• “Reading’s First Two Pennants — Outlaw and Otherwise,” by Kevin Tully and Brian Englehardt, The Historical Review of Berks County, vol. 80, no. 4, 2015.
  • Reading’s Big League Exhibition Games by Brian Englehardt

Article Researched & Written by Gail Corvaia

Scholla: The Declaration House July 1, 1942

The Declaration House  7/1/1942

Where did Thomas Jefferson write they Declaration of Independence? This question puzzled historians and antiquarians for nearly 100 years and several old Philadlephia houses claimed the honor. In 1883 Thomas Donaldson established the fact that Jefferson established the fact that Jefferson penned the immortal document in the home of Jacob Graeff Jr., 700 Market Street, Philadelphia. The processes by which he arrived at this conclusion form interesting reading today.

Early Pennsylvania tradition had it that the document was penned at the Indian Queen, an ancient hostelry near the State House in Philadelphia, now Independence Hall. This tradition was based upon the assumption that Jefferson frequently rented rooms at the Indian Queen and the belief was that the year of 1776 was no exception.

In September, 1825 less than a year before Jefferson’s death, a Mrs. Clymer, then residing at 700 Market St., advanced the claim that Jefferson had lodged in the house she was occupying and there wrote the immortal document. Her claims interested one Dr. James Mease who knew ex-president Jefferson well enough to write him and ask for the facts. The following is a portion of the letter which Jefferson wrote in reply:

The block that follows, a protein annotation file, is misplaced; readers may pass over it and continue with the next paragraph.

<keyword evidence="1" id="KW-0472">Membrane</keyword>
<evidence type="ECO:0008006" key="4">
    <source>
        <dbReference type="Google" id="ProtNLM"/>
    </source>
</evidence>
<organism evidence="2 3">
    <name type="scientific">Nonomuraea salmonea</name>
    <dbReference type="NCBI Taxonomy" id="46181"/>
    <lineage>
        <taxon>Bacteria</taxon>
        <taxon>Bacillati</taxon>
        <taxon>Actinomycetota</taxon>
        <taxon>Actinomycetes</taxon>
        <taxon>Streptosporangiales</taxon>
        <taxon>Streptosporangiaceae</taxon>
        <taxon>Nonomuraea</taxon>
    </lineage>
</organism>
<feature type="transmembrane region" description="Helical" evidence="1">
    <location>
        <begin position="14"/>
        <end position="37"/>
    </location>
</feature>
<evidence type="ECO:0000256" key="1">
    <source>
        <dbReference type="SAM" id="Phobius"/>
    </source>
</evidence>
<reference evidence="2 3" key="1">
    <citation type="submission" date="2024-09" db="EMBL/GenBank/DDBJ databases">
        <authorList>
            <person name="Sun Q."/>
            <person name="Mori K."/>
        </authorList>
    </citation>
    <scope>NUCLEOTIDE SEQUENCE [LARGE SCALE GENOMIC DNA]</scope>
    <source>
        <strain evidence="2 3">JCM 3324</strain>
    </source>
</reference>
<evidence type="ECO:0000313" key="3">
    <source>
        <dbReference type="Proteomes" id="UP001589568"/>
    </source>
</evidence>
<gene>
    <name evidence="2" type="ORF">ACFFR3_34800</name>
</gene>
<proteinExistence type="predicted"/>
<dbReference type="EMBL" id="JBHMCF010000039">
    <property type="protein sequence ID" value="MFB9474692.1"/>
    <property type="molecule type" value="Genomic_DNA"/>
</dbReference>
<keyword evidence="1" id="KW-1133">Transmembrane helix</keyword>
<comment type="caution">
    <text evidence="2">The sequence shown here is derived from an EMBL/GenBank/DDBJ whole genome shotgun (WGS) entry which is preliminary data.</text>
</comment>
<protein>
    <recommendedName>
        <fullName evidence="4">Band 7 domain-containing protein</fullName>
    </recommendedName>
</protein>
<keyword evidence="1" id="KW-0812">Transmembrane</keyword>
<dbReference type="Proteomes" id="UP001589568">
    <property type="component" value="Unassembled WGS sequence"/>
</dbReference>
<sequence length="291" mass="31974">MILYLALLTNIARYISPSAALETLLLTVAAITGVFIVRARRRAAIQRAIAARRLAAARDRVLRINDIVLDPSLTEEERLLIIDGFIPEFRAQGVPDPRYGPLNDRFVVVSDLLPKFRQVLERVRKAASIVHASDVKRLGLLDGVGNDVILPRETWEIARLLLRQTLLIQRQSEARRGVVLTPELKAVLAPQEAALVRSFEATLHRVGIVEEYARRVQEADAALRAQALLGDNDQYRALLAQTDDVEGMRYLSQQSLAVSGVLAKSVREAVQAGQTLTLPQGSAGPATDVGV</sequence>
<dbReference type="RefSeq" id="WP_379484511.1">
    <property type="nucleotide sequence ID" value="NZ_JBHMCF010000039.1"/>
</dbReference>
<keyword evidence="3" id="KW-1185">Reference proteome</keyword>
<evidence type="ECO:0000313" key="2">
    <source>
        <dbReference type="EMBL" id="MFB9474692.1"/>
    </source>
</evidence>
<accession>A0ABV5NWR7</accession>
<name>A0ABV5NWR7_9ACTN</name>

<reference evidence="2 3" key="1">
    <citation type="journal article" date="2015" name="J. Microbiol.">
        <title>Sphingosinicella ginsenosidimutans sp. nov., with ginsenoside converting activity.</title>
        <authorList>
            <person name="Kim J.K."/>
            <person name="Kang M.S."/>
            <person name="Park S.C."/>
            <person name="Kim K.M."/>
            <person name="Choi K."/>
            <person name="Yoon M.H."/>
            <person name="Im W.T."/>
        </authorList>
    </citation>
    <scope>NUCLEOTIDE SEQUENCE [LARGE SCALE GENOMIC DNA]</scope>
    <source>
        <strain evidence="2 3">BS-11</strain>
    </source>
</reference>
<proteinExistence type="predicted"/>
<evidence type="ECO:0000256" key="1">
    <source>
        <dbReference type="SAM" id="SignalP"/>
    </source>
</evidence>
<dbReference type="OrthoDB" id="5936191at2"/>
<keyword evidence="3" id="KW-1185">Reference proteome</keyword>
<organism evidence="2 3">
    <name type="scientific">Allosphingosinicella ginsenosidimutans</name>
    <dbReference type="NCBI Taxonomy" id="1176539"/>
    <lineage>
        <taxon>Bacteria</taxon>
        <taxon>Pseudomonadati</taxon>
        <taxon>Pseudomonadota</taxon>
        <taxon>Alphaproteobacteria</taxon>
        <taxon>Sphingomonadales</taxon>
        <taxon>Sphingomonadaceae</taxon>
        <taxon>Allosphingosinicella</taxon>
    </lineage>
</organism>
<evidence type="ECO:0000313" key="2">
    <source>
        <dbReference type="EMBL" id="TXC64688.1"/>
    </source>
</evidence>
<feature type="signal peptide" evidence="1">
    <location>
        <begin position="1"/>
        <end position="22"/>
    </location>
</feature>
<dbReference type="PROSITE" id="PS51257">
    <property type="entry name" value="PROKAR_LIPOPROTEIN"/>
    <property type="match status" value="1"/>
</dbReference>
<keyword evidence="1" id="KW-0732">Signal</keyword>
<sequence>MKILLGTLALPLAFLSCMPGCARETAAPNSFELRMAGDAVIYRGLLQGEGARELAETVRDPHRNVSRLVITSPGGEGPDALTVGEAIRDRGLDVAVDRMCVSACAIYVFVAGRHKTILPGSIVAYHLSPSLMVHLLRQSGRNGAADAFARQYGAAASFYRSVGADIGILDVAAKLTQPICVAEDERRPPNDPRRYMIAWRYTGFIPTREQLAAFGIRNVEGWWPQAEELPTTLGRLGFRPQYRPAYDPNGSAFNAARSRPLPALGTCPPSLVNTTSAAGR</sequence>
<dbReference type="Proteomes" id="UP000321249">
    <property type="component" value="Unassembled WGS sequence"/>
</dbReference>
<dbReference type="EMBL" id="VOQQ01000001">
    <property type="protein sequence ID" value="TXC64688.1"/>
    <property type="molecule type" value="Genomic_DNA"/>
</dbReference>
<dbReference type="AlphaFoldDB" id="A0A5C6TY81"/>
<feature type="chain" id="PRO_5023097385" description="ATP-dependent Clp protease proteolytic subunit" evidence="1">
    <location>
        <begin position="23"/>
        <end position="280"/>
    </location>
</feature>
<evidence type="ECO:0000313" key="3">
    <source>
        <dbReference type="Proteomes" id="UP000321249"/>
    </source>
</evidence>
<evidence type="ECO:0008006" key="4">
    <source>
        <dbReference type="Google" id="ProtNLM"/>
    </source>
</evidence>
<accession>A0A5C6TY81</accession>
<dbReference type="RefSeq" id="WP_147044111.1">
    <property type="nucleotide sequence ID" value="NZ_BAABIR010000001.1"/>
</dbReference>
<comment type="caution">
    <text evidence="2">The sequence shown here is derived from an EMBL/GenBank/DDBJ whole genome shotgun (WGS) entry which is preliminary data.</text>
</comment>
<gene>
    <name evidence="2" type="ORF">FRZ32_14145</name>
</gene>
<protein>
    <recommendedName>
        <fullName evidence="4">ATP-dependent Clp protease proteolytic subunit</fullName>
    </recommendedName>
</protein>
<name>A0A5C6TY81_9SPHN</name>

“So far, I state from written proof in my possession. At the time of writing the instrument (Declaration) I lodged at the house of a Mr. Graff, a new brick house, three stories high, of which I rented the second floor, consisting of a parlor and bedroom ready and furnished. In that parlor I wrote habitually and in it this paper (the Declaration) particularly. The proprietor, Graff was a young man, son of a German and then newly married. I think that he was a bricklayer.” (Jacob Graeff Jr. was a building contractor 1774-1808). From other sources it was learned that Jefferson took rooms at Graff’s on May 23rd, 1776, paying 35 schillings sterling per week. He took his meals elsewhere.

In 1777 Jacob Graeff sold his house on Market Street to Jacob Hiltzheimer, just a few weeks before that lover of fine horses was forced to flee from Philadelphia to escape the invading British, and make his new home at Angelica in Berks County.

Jefferson’s letter had established the fact that the Declaration was written in the Graeff house, but there was still some doubt as to just which house on Market Street had been the original Graeff dwelling. Jefferson was not sure, 50 years after the writing of the Declaration, whether it had been 700 or 702 Market Street. He did remember that the house stood alone at the time of his tenancy. All records showed that both houses were built and owned by Jacob Graeff in 1777.

In 1883 Thomas Donaldson watched the demolition of the two colonial brick houses which stood on the southwest corner of Seventh and Market Streets. He noted the condition of the walls; the way the rafters and beams were placed and how the masonry was joined. His observations proved, beyond the vestige of a doubt that number 700 was built before 702 and that therefore that was the spot where the Declaration of Independence was born.